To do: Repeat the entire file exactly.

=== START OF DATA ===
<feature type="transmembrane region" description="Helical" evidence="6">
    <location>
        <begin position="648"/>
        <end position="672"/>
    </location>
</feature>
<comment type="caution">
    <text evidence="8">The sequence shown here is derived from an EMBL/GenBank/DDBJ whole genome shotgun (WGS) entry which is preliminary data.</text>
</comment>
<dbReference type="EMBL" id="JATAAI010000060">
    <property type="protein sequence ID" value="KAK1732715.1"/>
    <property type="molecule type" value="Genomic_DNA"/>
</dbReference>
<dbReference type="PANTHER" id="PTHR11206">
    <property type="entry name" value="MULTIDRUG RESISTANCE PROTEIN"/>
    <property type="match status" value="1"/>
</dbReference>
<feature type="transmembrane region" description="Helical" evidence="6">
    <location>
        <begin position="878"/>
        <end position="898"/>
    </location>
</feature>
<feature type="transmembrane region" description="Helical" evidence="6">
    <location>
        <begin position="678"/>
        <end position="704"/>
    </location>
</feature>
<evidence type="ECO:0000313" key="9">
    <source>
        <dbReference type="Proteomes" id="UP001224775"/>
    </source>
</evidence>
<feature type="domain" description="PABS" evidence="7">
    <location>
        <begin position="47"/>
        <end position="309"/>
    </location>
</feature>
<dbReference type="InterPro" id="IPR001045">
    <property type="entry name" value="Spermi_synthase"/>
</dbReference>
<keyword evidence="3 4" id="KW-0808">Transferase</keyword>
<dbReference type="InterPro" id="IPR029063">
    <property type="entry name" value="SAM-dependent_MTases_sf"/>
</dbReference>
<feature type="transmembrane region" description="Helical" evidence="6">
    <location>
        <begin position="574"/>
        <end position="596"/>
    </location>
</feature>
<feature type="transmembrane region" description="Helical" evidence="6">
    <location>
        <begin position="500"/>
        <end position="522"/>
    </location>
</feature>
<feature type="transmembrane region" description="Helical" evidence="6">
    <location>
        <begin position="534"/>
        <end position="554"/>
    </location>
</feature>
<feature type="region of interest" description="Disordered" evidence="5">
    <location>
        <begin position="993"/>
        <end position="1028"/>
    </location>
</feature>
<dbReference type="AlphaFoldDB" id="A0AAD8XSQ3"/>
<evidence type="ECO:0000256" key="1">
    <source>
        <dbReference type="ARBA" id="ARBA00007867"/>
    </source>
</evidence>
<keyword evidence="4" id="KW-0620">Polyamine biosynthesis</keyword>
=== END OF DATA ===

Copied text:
<feature type="transmembrane region" description="Helical" evidence="6">
    <location>
        <begin position="648"/>
        <end position="672"/>
    </location>
</feature>
<comment type="caution">
    <text evidence="8">The sequence shown here is derived from an EMBL/GenBank/DDBJ whole genome shotgun (WGS) entry which is preliminary data.</text>
</comment>
<dbReference type="EMBL" id="JATAAI010000060">
    <property type="protein sequence ID" value="KAK1732715.1"/>
    <property type="molecule type" value="Genomic_DNA"/>
</dbReference>
<dbReference type="PANTHER" id="PTHR11206">
    <property type="entry name" value="MULTIDRUG RESISTANCE PROTEIN"/>
    <property type="match status" value="1"/>
</dbReference>
<feature type="transmembrane region" description="Helical" evidence="6">
    <location>
        <begin position="878"/>
        <end position="898"/>
    </location>
</feature>
<feature type="transmembrane region" description="Helical" evidence="6">
    <location>
        <begin position="678"/>
        <end position="704"/>
    </location>
</feature>
<evidence type="ECO:0000313" key="9">
    <source>
        <dbReference type="Proteomes" id="UP001224775"/>
    </source>
</evidence>
<feature type="domain" description="PABS" evidence="7">
    <location>
        <begin position="47"/>
        <end position="309"/>
    </location>
</feature>
<dbReference type="InterPro" id="IPR001045">
    <property type="entry name" value="Spermi_synthase"/>
</dbReference>
<keyword evidence="3 4" id="KW-0808">Transferase</keyword>
<dbReference type="InterPro" id="IPR029063">
    <property type="entry name" value="SAM-dependent_MTases_sf"/>
</dbReference>
<feature type="transmembrane region" description="Helical" evidence="6">
    <location>
        <begin position="574"/>
        <end position="596"/>
    </location>
</feature>
<feature type="transmembrane region" description="Helical" evidence="6">
    <location>
        <begin position="500"/>
        <end position="522"/>
    </location>
</feature>
<feature type="transmembrane region" description="Helical" evidence="6">
    <location>
        <begin position="534"/>
        <end position="554"/>
    </location>
</feature>
<feature type="region of interest" description="Disordered" evidence="5">
    <location>
        <begin position="993"/>
        <end position="1028"/>
    </location>
</feature>
<dbReference type="AlphaFoldDB" id="A0AAD8XSQ3"/>
<evidence type="ECO:0000256" key="1">
    <source>
        <dbReference type="ARBA" id="ARBA00007867"/>
    </source>
</evidence>
<keyword evidence="4" id="KW-0620">Polyamine biosynthesis</keyword>